Apple Watch study says you need to get more sleep



  • Reply 21 of 22
    StrangeDaysStrangeDays Posts: 12,791member
    One issue with a study like this is exactly what happened to me last night. I went to bed a little later than normal, but not much, and my alarm went off at me regular time. However, I stopped the alarm and kept sleeping to another 2 hours. The problem is the watch stopped my sleep tracking at the time my alarm was set for and didn’t register the additional 2 hours. As such it shows I only had 6 hours 15 minutes of sleep, when the reality is I had over 8. Maybe this is an anomaly but if something similar happens enough times to enough people it can easily throw off the study. 
    That isn’t expected behavior. My AW records when I’m sleeping, not when my alarms are designated.
  • Reply 22 of 22
    StrangeDaysStrangeDays Posts: 12,791member
    dewme said:
    cm477 said:
    dewme said:
    This is shocking. Umm, not. Next thing you know they’re going to do is conduct an extensive survey to tell us that a lot of those folks who aren’t sleeping enough are also under a lot of stress, suffering from anxiety, or they over-stimulated by devices and gadgets that spew media, entertainment, and doom & gloom into their eyes and ears 24x7x365. Sorry for the negative slant on this, but I didn’t get enough sleep last night - and for the past 20 years. 
    While this may seem obvious, it is helpful to get evidence so we can make informed conclusions, recommendations, interventions etc. That's why we call it evidence-based medicine, and technology is helping us gather data. We don't have answers for everything, but we are trying our best. 

    This particular sleep related survey is probably one of hundreds or maybe thousands that all lead to the same exact conclusion - we all don't get enough sleep. Apple conducting another sampling to confirm once again what we already know to be true is simply adding more evidence to the pile of evidence we already have. Is this additional evidence going to contribute anything beyond what we already know that will possibly change the outcome? I hope so but I'm not holding my breath.

    I see most of these sleep monitors in much the same way as I see weight scales, and especially "smart scales." Do you really need a smart scale to know that you're fat?  Not fitting into your pants is to weight as fighting to stay awake at 3:00 pm in the afternoon is to sleep. The smart device isn't the key to change, dealing with the underlying behavior or condition is. If the device and what it's telling you is truly telling you something you don't already know, and if you are committed to taking steps to meet targets the device sets for you, and if you are seeing benefits from the changes to your behavior and/or professionally recommended treatment - life is good.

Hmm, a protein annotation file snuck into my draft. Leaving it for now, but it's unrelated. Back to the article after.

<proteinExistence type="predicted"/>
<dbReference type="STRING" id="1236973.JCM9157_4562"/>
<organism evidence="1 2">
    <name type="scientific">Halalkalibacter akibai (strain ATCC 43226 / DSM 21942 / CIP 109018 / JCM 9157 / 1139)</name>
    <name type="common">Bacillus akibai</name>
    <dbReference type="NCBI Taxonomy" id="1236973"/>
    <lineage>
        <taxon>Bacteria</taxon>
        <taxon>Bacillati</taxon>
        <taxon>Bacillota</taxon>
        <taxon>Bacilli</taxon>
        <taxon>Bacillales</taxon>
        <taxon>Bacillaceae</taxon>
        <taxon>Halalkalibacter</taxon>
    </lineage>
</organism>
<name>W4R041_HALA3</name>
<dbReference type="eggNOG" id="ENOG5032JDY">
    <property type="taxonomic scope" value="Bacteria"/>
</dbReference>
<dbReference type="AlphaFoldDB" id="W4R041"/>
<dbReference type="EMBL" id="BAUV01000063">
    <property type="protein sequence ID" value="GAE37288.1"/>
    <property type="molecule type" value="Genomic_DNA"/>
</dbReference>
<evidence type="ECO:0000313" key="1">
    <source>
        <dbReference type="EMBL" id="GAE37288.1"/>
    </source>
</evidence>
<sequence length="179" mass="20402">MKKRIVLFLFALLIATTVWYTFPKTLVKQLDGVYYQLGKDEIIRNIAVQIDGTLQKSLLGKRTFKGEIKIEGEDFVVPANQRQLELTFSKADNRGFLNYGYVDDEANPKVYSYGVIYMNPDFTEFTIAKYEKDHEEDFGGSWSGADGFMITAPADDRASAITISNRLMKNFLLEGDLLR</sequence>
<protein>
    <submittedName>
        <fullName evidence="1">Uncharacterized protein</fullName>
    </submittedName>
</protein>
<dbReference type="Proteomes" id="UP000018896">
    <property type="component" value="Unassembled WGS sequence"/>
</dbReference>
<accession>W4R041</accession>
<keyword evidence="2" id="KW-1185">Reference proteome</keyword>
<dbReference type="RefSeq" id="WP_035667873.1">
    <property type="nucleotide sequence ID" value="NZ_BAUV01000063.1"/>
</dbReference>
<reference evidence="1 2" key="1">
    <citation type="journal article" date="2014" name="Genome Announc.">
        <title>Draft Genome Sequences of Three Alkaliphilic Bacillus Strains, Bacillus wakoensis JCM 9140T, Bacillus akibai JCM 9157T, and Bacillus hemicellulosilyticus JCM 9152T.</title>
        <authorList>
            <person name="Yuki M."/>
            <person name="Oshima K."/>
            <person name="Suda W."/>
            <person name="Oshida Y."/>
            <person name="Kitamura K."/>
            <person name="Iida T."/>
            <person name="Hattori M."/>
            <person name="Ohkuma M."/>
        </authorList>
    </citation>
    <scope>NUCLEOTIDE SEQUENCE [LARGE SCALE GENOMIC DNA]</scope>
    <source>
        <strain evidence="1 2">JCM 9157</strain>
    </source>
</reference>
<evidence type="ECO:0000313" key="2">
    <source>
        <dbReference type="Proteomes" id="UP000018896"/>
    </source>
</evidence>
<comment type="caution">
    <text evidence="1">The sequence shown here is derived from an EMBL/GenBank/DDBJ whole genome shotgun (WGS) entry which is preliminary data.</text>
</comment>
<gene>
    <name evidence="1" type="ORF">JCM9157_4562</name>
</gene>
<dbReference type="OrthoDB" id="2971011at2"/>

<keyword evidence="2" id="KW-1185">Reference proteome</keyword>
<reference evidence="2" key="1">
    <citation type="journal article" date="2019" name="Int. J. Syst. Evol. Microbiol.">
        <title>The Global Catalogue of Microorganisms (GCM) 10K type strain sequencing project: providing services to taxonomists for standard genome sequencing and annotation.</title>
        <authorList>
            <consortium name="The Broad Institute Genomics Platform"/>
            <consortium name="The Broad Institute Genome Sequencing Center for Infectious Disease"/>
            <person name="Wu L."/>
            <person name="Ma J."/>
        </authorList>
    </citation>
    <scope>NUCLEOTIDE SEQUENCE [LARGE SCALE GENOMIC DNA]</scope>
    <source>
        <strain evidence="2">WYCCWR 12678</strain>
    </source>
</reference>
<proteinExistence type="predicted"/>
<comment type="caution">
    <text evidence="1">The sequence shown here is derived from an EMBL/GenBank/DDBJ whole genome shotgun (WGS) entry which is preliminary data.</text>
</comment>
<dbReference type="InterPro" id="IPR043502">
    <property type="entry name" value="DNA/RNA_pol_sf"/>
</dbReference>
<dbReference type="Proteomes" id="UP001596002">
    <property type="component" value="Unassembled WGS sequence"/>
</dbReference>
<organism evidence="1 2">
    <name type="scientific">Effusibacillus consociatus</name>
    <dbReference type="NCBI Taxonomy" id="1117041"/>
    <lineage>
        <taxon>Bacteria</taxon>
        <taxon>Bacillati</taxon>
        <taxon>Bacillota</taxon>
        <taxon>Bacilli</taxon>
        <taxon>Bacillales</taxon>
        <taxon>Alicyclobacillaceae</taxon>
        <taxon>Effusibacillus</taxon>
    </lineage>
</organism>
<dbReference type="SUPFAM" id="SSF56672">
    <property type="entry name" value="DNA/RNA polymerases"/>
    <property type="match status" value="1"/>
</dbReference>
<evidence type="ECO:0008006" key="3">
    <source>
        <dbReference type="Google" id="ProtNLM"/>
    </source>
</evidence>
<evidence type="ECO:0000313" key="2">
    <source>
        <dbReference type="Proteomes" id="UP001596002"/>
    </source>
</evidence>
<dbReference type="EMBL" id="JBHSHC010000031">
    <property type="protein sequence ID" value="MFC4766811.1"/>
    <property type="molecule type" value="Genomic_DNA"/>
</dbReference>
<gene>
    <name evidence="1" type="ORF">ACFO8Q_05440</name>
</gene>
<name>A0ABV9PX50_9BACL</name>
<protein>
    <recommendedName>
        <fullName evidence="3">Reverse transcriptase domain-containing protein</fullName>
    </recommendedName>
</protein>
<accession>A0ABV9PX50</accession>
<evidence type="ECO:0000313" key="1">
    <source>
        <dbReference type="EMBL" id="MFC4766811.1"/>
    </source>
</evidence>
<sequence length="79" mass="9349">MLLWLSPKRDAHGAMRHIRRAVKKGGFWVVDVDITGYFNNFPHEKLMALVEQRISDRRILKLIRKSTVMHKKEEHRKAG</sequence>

I'm not at all belittling the results of the Apple survey in question. I'm just saying that it is repeating what we already know. I must also add that some of the probable contributing factors to sleep deficiency, at least in younger adults and children, are due to misuse or overuse of the devices that Apple profits tremendously from, including iPhones and iPads. Apple knows this and has taken steps to reduce the overuse of such devices. But it's so much more than the devices themselves. It's more about where the devices take them, like social media and doom-scrolling, places where the devices make it so easy to ignore basic human needs like daily restorative sleep. Is a smart watch or sleep monitor going to be the antivenom that helps them break unhealthy habits? For a few, maybe, but for the masses of sleepy people, probably not.

    One thing I must emphasize is that this is not a problem that Apple or any device maker can solve. It goes far beyond anything that Apple can directly influence.

    You’re confused, this isn’t a sleep study, it’s a cardiovascular study, and they released a report on one aspect of the data collected, because it’s entirely relevant to heart health — lack sleep is being tied to cardiovascular health and mortality. Ignore it at your own peril, or use your Watch’s reporting to try to improve your behavior.

    ”You can’t improve what you don’t measure.”

    Smart scales also have value. Besides weight, they help me track my body composition, which is as useful. It may surprise you some of us want to gain “weight”, but more importantly lean mass. You need a way to measure body fat. Smart scales aren’t 100% accurate but are good enough for trends (I’ve retired my calipers). 

    Sounds like you don’t understand why people use the tools you’re complaining about. 
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